In The Candle of Vision AE identified the Celtic river god Manannan with the visionary streaming of “the divine imagination,” the sublime force that swept over him in his trances. (The root man- occurs widely in world mythology, always with the connotation of a human but supernatural guide: for instance, the Hindu Manu and the Native American Manitou, which are versions of the Mesotes.) Like that other natural mystic, Romantic poet William Blake, AE identified the power of imagination with Christ, whom he called “the magician of the Beautiful.” Describing the sensuous allure of the nymphs and dryads encountered in his visions, AE said that they had “a beauty which had never, it seemed, been broken by the act of individualized will which with us makes possible a choice between good and evil, and the marring of the mold of natural beauty.” AE was an exceptional mystic in that his clairvoyant faculties did not operate by blind “channeling,” as occurred, say, with the “sleeping prophet” Edgar Cayce, and Jayne Roberts, the famous medium who produced the Seth material. His observation that the strict dualism of good and evil locks human awareness into a cognitive setting that cannot accept beauty, or “go with the flow” of nature’s perpetual revelation, is a genuine Gnostic insight, and merits deep reflection.
Russell’s visions were entirely body-based, somatically grounded, and all that he saw was as alive as himself. “That Infinite we would enter is living,” he testifies. As the visions came on, he felt “a growing luminousness in my brain as if I had unsealed in the body a fountain of interior light.” The invocation of a fountain of light occurs in several revelation discourses in the NHC, as we have seen. AE’s candle is a humble metaphor for the soft glow of the Organic Light. The candle burns for us all. “In every mind exists the Supernal Light of the ineffable Mystery” (The Second Treatise of the Great Seth, 67.10).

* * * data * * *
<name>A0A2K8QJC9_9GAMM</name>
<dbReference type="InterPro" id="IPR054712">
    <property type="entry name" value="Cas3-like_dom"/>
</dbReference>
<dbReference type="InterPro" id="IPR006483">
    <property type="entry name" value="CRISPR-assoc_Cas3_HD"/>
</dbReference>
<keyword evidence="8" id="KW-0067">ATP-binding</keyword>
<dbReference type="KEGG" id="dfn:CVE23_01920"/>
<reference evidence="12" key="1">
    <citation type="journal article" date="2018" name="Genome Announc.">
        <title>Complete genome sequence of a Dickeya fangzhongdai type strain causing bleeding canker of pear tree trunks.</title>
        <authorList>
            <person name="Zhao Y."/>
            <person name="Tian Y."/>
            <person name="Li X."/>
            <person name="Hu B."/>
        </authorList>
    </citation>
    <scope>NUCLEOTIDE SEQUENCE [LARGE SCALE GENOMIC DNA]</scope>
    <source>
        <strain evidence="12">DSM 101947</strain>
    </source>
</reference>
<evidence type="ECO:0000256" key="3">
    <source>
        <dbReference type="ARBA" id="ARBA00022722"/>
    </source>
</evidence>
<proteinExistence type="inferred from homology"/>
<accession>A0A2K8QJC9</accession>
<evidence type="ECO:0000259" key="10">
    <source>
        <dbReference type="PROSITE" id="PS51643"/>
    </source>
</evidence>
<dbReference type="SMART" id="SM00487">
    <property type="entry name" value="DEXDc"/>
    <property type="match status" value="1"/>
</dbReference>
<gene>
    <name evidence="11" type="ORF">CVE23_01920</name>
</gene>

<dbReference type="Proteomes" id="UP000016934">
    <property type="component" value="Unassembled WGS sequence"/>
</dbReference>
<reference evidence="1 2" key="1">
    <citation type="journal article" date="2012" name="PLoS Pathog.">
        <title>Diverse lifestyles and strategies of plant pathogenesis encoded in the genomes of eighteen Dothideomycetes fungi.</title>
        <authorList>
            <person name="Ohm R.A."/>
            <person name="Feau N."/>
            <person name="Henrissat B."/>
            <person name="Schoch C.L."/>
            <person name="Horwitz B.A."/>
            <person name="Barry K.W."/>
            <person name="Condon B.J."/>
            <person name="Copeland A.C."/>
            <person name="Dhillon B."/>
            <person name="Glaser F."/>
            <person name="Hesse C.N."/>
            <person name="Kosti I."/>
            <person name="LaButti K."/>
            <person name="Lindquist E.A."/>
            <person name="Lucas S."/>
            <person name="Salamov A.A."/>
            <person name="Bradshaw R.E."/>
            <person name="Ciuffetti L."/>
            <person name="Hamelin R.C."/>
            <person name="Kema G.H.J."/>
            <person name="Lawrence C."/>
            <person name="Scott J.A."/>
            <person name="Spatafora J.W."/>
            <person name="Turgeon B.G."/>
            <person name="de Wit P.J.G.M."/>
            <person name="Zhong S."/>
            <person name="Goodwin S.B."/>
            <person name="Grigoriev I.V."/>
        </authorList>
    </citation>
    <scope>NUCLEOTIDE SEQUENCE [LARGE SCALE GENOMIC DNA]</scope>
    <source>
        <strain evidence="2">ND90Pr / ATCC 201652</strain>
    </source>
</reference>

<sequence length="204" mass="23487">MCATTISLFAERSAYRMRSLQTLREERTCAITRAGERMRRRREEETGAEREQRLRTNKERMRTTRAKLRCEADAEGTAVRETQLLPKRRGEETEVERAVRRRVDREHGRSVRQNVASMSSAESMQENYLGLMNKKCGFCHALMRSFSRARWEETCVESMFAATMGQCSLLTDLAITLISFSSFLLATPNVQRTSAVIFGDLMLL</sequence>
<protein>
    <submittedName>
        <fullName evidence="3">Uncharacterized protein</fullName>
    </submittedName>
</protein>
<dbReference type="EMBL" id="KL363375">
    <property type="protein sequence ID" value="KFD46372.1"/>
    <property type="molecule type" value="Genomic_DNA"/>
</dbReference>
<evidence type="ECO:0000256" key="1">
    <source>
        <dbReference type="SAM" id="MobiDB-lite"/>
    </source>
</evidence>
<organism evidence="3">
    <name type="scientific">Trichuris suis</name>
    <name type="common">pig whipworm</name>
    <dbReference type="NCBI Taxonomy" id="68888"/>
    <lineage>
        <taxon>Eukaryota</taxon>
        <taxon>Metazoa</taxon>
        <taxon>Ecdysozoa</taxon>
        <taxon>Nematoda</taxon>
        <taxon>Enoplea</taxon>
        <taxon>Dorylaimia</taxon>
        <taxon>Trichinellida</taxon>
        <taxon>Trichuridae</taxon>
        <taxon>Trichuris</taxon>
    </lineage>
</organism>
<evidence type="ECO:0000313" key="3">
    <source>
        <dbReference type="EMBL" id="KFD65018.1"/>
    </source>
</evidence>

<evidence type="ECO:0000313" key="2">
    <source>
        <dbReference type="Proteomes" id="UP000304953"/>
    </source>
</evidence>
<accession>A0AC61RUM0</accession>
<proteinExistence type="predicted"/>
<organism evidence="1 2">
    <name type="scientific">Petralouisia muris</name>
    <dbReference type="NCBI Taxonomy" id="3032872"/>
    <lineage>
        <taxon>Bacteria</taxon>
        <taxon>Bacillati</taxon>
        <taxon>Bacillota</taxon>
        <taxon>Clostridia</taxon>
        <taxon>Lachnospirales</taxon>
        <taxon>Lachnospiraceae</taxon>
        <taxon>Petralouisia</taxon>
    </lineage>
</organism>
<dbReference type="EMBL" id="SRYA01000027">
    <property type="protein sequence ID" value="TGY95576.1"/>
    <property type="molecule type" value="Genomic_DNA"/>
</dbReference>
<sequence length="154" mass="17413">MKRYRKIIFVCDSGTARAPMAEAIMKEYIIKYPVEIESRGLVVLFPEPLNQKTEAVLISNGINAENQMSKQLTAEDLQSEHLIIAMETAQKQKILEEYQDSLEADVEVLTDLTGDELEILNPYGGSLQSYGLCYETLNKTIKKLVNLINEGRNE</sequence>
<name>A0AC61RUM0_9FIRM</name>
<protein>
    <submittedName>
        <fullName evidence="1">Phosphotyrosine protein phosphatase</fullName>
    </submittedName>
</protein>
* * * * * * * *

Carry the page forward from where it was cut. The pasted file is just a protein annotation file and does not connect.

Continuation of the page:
Russell cites the late classical mystic Proclus on the Divine Mind: “It had not yet gone forth, but abode in the Eternal Depth, and in the adytum [inner sanctum] of godnourished Silence.” This snippet of Mystery lore could have been lifted right out of the Egyptian codices. Proclus, who was born in the year Hypatia died, studied at the Museum in Alexandria and was certainly initiated in Gnostic lore. Sige, Silence, is an Aeon in the Pleroma, the company of gods from whom Sophia plunges in her Dreaming of an emergent world. The line AE cites explains how the Aeons remain eternally placid, absorbed in the Uncreate, even when their ennoia (intention) produces worlds outside the Pleroma. This detached actuating process is typical of emanation, the cosmological process taught in the Mysteries.
AE would have had no access to original Gnostic writings, virtually unknown in his time, and he does not appear to have known G. R. S. Mead, the resident Gnostic scholar of the Theosophical Society. The Candle of Vision contains no allusion to the Aeon Sophia or an “earth goddess” of any kind, except for homage to Dana, the Celtic mother goddess. Yet everything AE says about the memory of Nature can be applied to the Sophia of Gnostic teachings. His visionary experiences were Sophianic reveries drawn from vital contact with the earth. As such, they are excellent models of animistic perception of the Goddess aspired to by people today.
AE said of his visions that their creator is transcendent to the waking self and even to the self that dreams at night, and yet this power, “a mightier self of ours,” makes itself “our slave for purposes of its own.” This language comes close to the Gnostic intuition that the fallen Sophia relies in some sense on human collaboration to achieve her correction. Russell’s sublime little book does not answer all the questions that arise on the path to knowing Gaia, but it sets the mood to contemplate those questions. His invocation of Sige, “god-nourished Silence,” is particularly apt. The self-conscious mind cannot reach silent knowing, but silent knowing can reach into it at rare moments when the internal talk ceases, allowing other things to be heard. Everyone has these moments, when the world turns quiet and an indefinable calm washes over us. To enter and abide in such moments is part of the mystical discipline that sustains the Sophianic vision.
By John Lamb Lash